Common Secondary Service-Connected Conditions
A secondary condition occurs when a service-connected condition, or treatment for that condition, causes or aggravates another condition. That other condition would be “secondarily” service-connected.
Peripheral Neuropathy Secondary to Diabetes Mellitus Type II
Peripheral neuropathy occurs when the peripheral nerve is damaged. This causes pain, numbness and weakness typically in the hands and feet. The pain is typically characterized as burning, tingling, or stabbing accompanied by numbness and weakness.
There are multiple medical conditions that a veteran can develop as a result of their service-connected diabetes mellitus type II. One of the most common conditions is peripheral neuropathy. Veterans can be secondary service-connected for peripheral neuropathy as a result of their already service-connected diabetes.
Radiculopathy Secondary to Back Disabilities
Radiculopathy is another nerve condition which is more commonly known as a pinched nerve. When a veteran’s nerve is pinched in their spinal column it results in weakness, tingling, or numbness in their legs or arms. Radiculopathy is commonly experienced as a result of back conditions such as a herniated disc or spinal stenosis. If a veteran has a service-connected back condition which causes radiculopathy they can get service connected on a secondary basis.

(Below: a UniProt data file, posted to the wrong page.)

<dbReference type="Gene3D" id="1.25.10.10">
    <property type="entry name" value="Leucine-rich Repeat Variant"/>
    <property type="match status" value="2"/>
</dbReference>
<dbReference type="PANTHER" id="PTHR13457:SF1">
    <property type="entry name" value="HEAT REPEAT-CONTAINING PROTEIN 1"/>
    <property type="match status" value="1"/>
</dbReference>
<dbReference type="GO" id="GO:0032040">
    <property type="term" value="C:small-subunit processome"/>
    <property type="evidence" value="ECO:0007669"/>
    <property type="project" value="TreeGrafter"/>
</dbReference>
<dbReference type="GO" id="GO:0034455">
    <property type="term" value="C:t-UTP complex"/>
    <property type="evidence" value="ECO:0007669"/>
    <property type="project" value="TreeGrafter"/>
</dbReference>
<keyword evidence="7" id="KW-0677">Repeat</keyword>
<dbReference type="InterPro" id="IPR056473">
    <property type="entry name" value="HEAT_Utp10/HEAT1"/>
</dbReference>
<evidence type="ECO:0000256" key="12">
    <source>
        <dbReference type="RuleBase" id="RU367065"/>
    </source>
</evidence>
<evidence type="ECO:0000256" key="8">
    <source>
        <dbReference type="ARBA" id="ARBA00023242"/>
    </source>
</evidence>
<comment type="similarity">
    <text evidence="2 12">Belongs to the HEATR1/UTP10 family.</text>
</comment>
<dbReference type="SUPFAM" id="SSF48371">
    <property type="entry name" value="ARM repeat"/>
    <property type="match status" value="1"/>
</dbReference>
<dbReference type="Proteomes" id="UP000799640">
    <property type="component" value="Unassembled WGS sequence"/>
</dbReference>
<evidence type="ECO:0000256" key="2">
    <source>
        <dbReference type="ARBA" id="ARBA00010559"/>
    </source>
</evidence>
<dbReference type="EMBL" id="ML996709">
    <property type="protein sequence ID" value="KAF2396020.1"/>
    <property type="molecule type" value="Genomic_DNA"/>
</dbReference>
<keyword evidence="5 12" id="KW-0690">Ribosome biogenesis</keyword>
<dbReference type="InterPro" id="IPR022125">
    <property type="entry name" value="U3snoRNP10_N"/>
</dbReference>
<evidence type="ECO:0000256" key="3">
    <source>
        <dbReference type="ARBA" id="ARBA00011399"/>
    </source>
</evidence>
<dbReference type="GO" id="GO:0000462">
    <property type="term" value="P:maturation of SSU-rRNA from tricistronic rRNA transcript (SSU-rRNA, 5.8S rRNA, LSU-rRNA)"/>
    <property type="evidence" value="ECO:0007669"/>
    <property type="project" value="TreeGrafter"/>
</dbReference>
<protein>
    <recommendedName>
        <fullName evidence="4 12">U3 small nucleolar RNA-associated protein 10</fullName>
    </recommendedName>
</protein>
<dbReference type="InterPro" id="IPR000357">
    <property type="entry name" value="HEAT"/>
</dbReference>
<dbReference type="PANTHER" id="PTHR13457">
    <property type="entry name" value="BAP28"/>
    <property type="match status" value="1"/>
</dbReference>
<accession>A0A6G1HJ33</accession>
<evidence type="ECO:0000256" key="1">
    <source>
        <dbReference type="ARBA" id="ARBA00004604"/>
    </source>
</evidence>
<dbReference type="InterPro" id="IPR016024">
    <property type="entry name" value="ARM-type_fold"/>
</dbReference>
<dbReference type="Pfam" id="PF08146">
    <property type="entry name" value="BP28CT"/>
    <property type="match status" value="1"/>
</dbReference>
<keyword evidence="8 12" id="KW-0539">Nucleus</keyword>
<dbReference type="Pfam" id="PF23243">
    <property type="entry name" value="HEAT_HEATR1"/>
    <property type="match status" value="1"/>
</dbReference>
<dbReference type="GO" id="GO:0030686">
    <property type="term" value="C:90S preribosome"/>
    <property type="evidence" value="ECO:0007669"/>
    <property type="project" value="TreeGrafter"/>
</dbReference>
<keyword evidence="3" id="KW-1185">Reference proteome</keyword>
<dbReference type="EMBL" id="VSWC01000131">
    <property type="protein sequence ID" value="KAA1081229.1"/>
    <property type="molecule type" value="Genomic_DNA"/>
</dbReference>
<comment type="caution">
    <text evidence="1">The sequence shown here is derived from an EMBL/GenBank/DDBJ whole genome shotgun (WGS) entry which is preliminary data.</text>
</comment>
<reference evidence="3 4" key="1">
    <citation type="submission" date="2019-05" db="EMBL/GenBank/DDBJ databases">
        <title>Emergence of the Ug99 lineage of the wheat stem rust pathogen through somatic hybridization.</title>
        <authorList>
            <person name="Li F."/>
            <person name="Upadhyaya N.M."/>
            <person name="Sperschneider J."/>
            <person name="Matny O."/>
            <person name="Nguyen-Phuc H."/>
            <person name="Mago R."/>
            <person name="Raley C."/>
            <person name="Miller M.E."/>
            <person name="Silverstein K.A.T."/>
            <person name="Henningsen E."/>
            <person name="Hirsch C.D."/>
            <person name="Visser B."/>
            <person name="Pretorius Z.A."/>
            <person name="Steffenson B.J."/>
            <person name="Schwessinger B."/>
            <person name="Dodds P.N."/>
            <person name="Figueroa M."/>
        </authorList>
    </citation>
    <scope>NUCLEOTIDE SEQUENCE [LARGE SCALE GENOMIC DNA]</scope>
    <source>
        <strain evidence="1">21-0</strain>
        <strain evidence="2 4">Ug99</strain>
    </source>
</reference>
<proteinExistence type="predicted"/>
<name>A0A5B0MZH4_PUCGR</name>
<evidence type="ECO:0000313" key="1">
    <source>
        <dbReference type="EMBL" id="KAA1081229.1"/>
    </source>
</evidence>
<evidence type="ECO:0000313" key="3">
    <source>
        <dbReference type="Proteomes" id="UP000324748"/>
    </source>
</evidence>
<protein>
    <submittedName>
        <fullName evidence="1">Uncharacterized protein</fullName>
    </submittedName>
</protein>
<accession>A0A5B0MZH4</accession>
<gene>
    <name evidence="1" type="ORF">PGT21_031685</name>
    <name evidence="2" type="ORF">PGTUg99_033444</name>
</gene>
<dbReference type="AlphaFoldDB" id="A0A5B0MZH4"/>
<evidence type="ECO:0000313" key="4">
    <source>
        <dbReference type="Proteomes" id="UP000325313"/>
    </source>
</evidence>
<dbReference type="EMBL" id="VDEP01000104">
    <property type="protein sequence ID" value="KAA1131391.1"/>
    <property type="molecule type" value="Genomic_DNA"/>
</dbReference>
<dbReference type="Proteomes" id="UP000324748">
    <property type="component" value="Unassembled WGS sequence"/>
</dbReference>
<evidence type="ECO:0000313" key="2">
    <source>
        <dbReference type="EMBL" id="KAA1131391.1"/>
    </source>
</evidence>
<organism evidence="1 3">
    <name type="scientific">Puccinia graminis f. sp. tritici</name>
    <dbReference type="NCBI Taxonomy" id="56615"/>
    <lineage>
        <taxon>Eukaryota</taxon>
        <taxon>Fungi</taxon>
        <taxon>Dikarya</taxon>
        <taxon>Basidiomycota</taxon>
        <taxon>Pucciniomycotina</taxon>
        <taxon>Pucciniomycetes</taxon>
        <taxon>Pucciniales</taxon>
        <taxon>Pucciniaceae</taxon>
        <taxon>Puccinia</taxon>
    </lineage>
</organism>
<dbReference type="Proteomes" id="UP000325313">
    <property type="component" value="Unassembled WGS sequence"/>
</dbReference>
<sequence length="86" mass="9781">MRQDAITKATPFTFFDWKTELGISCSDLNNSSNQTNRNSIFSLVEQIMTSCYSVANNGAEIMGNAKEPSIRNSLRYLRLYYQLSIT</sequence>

Depression Secondary to Parkinson’s disease or Cancer
Depression is a mental health condition that affects the way a person thinks, feels, and acts. While depression is a condition that veterans commonly develop as a result of their service-connected Parkinson’s disease or cancer, depression can be a result of many service-connected conditions.
Hypertension Secondary to Post-Traumatic Stress Disorder
Veterans with post-traumatic street disorder (PTSD) can develop hypertension as secondary to PTSD. This is due to the increased stress and anxiety and the long term stress can cause them to develop high blood pressure which they can be secondarily service connected for.
Erectile Dysfunction Secondary to Prostate Cancer
There are many secondary conditions that can develop from cancer, however one of the most common is erectile dysfunction (ED) secondary to prostate cancer. Veterans who are service connected for ED are eligible for special monthly compensation. Other common residuals of prostate cancer are frequent urination and urinary incontinence, which a veteran can also be secondarily service-connected.
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